What to wear?
Firstly, and most importantly, wear what feels comfortable
If you’re jeans and t-shirts people, then wear jeans and t-shirts. If you want something a bit more formal, then that’s fine too. You may even want to bring several different looks with you. This is excellent as it will provide more variety in the selection of pictures you see at your viewing. However please note that clothing changes are not possible during mini-sessions, as there simply isn’t enough time.
Little people need lots of changes of clothes!
If your little one is cutting teeth, then there’s going to be dribble, guaranteed! So bring a selection of clothes for your little one. Posh frocks and little suits can look really sweet, though you may also want more casual clothes too.
Consider the colour palette of all the clothes in the group shots
Just like a painter selecting colours for a painting, we’re creating a piece of artwork here. Colour selection is particularly important in group shots, which may have a number of different people, all going for their signature ‘look’. If everybody is wearing all sorts of different colours and patterns, it can sometimes look like an explosion in a paint factory!
Portrait photography is all about the people. This isn’t a fashion shoot! We want the clothes to fade into the background, so that the eye is drawn to the faces, to what’s going on in the picture, to the story it tells and to the emotion that’s been captured. With that in mind, we tend to recommend that you avoid bright colours and bold patterns. Bland is good! That doesn’t mean to say that you all have to match, wearing exactly the same outfits. Rather, agree on a colour palette and then stick to it. I did a family session recently and they were all in different shades of brown – ranging from very dark chocolate brown through beiges to unbleached cotton. They looked fabulous!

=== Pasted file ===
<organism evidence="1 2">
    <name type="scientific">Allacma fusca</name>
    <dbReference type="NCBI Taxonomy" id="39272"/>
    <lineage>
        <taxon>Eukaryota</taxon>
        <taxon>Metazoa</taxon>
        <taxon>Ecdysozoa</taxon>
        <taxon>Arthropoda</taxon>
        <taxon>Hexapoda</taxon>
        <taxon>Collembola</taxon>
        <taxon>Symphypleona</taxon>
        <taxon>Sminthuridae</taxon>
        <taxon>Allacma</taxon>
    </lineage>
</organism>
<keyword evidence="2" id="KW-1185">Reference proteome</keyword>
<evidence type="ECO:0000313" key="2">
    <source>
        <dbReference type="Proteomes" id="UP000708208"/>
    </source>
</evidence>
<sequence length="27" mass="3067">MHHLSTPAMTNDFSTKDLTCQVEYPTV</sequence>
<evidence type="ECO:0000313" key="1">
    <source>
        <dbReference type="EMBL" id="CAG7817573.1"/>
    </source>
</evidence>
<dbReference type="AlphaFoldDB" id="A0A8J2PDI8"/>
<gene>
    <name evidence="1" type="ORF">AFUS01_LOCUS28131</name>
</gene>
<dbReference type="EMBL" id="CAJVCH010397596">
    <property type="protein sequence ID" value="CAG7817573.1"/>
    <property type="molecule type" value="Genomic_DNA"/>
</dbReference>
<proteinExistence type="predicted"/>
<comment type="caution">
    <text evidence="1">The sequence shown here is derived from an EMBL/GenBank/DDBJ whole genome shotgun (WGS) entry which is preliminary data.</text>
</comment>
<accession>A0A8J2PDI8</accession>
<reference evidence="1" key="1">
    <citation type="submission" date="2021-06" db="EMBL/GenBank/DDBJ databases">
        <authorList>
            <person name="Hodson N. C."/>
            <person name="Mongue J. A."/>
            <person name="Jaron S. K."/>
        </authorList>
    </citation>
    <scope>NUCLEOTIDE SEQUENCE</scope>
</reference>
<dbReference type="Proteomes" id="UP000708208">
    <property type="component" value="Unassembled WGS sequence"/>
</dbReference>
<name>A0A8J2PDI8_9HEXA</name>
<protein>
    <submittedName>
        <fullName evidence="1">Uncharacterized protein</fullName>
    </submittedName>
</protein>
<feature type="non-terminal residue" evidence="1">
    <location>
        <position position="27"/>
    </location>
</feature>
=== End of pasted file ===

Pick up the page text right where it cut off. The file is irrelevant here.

It may be more difficult to persuade teenagers to leave behind their latest outfit, especially if it’s really fashionable right now. However, these are often the outfits that make us cringe in 5, 10 or 20 years’ time. If you’re worried about reaching an impasse, then bring both their choice of clothes and yours (that fits into your chosen colour palette) and I can advise all the members of your party on clothing choices during your session.
However, if bold patterns and bright colours are your thing, then remember, the most important thing is to wear what you feel comfortable in. The bright colours of some traditional dress outfits can look fantastic, so take this as guidance, rather than a hard and fast rule.
Your little one is going to look fab whatever they’re wearing!
The advice on colour palette above only applies to babies if there are several of them in the same shot. Otherwise, babies look great in everything – especially their birthday suits!
What to wear on your maternity session
There are additional things to consider for maternity sessions, including what to wear for your journey to the studio. So give me a ring and I’ll go through this with you, and other preparations you may want to consider in advance of your maternity session.
In the studio, you’ll be barefoot
Again, this is actually so that the feet blend more easily into the background and don’t draw the eye away from all those wonderful expressions. Shoes and socks can often draw the eye of the viewer (because they’re never quite as pristine as we think they are!) whereas bare feet will distract less. Maybe you can fit in a pedicure before your shoot!
Will your hands be prominent in the picture?
Some families have a family handshake. Some babies are best photographed (depending on their age) being cradled by their parents. Some maternity images feature heart-shaped hands on the maternity bump. In any of these situations, if you think your hands are going to feature in your images, you may want to consider a manicure in advance of your session. You’ll want those nails looking fabulous.
The only fully-qualified Master Photographer in the region specialising in newborn and maternity photography.